History of the Minnesota Conference UCC: The Dakota Peoples

Compiled by Rev. Dr. David B. Lindsey

There’s no one correct way to tell the story of the Minnesota Conference of the United Church of Christ, but there’s no way to tell the story correctly without including the Indigenous peoples in this region.

When you draw the MN Conference on a map, you find a land that has been inhabited for at least 9,000–12,000 years by diverse peoples. The Ho-Chunk, Cheyenne, Oto, Iowa, and the Sac & Fox tribes all have oral history that includes inhabiting the same land that the Minnesota Conference covers. By the mid-1600s, though, two major Native American peoples came to prominence here: the Dakota and the Ojibwe. This week, we reflect on the Dakota community, who encountered Congregationalist missionaries in the early 1800s.

The Dakota peoples came to what we now call Minnesota by 1250 CE. The Dakota included (and includes) subgroups, often divided into Eastern and Western Dakota. The Eastern Dakota are sometimes called the Santee, and they include the Mdewakanton, Sisseton, Wahpekute, and Wahpeton bands. The Western Dakota include the Yankton and Yanktonai bands. Although the Yankton live in South Dakota today, their name derives from when they lived at Spirit Lake north of Mille Lacs in Minnesota.

Up until the 1600s, the Eastern Dakota lived along Lake Superior in what is now Minnesota and Wisconsin. When the Ojibwe from the East arrived during the 17th century – armed with muskets from French and English settlers – the Eastern Dakota were forced south and west into territory where the Western Dakota and Teton (Lakota) were residing. Such conflicts were compounded with the arrival of French and then English settlers. In the years after the War of 1812, the U.S. government held a gathering at Prairie du Chien in an attempt to negotiate who would live where (the Dakota were notably absent). This was the first of several treaties of Prairie du Chien in the 1800s that ultimately “divided” present-day Minnesota into northern (Ojibwe) territory and southern (Dakota) territory. This would not, however, be the last time that the U.S. government would declare where the Dakota and Ojibwe peoples could and would live.

The influx of European-descended peoples in the region had an enormous and painful impact on the Dakota, in which even initially positive encounters could lead to tragic ends. Consider the case of Cloud Man. With the encouragement of Indian agent Lawrence Taliaferro, Cloud Man moved his community from a nomadic lifestyle to a more agrarian one. In 1829, Cloud Man’s community established Ḣeyate Otuŋwe on the land where we now find Lakewood Cemetery in Minneapolis. It was here that white Congregationalist missionary Samuel Pond and his brother Gideon Pond (a Presbyterian) had many positive interactions with the Dakota. In many respects, the history of the Congregationalist (and eventually the United Church of Christ) presence in Minnesota begins at Ḣeyate Otuŋwe in the 1830s.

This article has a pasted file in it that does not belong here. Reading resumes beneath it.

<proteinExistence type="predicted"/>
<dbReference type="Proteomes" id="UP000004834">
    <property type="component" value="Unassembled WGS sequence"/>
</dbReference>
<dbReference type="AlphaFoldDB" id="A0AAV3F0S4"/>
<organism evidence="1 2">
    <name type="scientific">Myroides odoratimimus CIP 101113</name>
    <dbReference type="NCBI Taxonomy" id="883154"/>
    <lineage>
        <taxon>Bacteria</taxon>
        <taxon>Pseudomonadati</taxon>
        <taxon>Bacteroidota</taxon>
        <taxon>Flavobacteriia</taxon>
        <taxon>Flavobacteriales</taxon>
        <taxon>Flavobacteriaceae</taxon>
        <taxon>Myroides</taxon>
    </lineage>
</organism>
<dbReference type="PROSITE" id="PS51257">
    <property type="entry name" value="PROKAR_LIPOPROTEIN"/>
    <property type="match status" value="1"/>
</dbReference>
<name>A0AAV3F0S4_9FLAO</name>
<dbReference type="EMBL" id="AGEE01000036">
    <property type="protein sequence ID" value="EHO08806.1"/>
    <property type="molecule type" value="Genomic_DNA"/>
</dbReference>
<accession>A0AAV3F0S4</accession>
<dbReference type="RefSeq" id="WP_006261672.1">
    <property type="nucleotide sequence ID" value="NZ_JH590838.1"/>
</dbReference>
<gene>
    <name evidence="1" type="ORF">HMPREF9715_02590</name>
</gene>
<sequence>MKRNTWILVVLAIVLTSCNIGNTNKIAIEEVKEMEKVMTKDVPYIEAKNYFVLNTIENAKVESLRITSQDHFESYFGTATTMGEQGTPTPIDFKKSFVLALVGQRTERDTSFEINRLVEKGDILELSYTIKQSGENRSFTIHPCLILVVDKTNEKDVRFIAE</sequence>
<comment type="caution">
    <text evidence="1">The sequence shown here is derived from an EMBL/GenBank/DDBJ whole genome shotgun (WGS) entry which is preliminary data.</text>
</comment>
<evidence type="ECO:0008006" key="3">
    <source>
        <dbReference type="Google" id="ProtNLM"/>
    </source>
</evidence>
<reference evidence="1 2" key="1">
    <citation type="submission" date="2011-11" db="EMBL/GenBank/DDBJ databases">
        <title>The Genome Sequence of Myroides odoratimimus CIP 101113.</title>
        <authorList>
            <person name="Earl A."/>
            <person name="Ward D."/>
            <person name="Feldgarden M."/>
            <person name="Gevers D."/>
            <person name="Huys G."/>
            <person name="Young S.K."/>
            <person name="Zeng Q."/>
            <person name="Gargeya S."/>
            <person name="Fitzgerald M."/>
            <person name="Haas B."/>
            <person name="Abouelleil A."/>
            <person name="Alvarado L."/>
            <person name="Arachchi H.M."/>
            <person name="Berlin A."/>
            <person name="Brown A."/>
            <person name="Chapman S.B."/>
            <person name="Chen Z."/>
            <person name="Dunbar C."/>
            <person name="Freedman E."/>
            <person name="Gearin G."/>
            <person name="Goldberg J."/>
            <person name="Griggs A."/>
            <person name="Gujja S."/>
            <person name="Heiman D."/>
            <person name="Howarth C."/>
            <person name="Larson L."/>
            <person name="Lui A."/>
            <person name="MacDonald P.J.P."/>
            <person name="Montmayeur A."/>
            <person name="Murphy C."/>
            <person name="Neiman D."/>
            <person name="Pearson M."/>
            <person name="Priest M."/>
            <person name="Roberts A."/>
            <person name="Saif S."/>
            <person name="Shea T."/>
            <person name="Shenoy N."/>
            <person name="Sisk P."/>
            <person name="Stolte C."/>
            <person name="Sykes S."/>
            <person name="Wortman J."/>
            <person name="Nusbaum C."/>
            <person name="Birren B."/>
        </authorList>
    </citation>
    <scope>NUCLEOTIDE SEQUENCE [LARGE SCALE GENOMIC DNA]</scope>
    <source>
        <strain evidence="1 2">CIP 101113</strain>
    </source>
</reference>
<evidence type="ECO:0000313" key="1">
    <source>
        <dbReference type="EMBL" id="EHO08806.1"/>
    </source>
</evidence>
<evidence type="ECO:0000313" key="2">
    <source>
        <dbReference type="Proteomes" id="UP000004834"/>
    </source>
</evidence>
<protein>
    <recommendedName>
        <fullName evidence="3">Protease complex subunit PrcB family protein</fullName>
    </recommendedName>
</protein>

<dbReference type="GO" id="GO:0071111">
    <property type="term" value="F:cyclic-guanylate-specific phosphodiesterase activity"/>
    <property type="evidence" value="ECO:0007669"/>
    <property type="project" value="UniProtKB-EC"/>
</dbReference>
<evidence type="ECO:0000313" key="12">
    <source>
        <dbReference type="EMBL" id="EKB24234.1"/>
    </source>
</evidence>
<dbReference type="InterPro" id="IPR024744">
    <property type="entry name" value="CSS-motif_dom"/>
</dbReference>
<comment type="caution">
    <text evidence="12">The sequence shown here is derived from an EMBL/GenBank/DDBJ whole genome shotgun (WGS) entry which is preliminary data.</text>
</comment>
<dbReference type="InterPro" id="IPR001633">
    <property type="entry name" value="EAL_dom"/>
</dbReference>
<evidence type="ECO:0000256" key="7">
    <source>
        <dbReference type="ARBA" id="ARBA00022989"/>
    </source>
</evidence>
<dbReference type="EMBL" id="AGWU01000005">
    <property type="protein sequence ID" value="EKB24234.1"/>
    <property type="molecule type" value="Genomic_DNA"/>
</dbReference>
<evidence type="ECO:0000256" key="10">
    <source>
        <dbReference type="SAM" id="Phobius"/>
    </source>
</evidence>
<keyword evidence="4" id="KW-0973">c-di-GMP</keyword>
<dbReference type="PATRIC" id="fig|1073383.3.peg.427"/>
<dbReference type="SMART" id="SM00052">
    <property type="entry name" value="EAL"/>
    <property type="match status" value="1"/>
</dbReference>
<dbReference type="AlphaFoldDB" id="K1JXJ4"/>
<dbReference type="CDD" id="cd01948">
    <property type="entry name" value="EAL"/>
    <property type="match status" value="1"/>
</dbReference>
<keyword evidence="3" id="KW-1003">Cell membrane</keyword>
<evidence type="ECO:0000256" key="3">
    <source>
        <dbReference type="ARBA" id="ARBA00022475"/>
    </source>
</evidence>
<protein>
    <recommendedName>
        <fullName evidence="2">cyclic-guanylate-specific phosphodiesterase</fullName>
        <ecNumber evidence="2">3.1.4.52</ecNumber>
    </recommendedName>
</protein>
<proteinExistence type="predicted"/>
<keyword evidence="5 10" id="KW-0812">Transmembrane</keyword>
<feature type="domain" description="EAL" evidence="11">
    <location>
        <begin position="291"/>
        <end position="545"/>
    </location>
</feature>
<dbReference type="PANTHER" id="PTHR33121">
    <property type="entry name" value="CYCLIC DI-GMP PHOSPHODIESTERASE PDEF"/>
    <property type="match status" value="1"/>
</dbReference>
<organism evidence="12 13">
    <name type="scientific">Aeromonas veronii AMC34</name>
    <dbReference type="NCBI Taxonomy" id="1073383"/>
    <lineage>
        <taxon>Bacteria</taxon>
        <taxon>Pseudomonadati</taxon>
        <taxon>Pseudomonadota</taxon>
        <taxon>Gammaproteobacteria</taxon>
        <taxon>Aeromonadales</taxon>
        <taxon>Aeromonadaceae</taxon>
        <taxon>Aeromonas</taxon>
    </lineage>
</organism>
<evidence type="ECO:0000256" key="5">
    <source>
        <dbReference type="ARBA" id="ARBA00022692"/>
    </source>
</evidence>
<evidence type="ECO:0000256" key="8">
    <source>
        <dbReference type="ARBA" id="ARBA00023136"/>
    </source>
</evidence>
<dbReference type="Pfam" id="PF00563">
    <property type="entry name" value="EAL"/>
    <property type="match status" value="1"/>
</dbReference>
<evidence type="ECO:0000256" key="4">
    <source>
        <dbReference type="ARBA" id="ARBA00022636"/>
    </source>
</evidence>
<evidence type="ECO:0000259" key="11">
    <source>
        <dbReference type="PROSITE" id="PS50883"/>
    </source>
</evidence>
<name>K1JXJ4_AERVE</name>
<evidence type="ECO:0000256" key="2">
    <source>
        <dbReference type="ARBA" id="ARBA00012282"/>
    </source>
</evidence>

Although Ḣeyate Otuŋwe thrived for some years, it ended up moving multiple times. And just 30 years after Cloud Man welcomed white Protestant missionaries from New England, he found himself interned at the Pike Island concentration camp during the U.S.-Dakota War of 1862. He died there. Despite the tragic end to Cloud Man’s life, some of his descendants continued trying to work with European-Americans for the greater good (including Charles Eastman, co-founder of the Boy Scouts of America).

Today, the Dakota peoples are located throughout the Minnesota Conference and across the country. In Minnesota, there are four Dakota reservations: Lower Sioux Indian Community (Redwood County), Prairie Island Indian Community (Goodhue County), Shakopee Mdewakanton Sioux (Scott County), and the Upper Sioux Community (Yellow Medicine County). In addition, several Santee activists were involved in creating and nurturing the American Indian Movement (AIM), which began in Minneapolis in the 1960s and is still concentrated in Little Earth (home of All Nations Indian United Church of Christ). Through AIM, artists and activists, such as John Trudell, have continued to uplift their Eastern Dakota heritage while also challenging modern American society to be more just and equitable.

Learn more about the Eastern Dakota here.

In the coming months, COMMAntary will include a regular history segment designed to help us come to terms with our past. We’re doing this not to be mired in nostalgia for “the good old days,” but to consider what our history might tell us about God’s aims for our present and future ministry. If you or your congregation know of a moment or a story from the Conference’s history that might be helpful to hear as we reflect together, email them to davidl@uccmn.org.

© Minnesota Conference United Church of Christ | 2023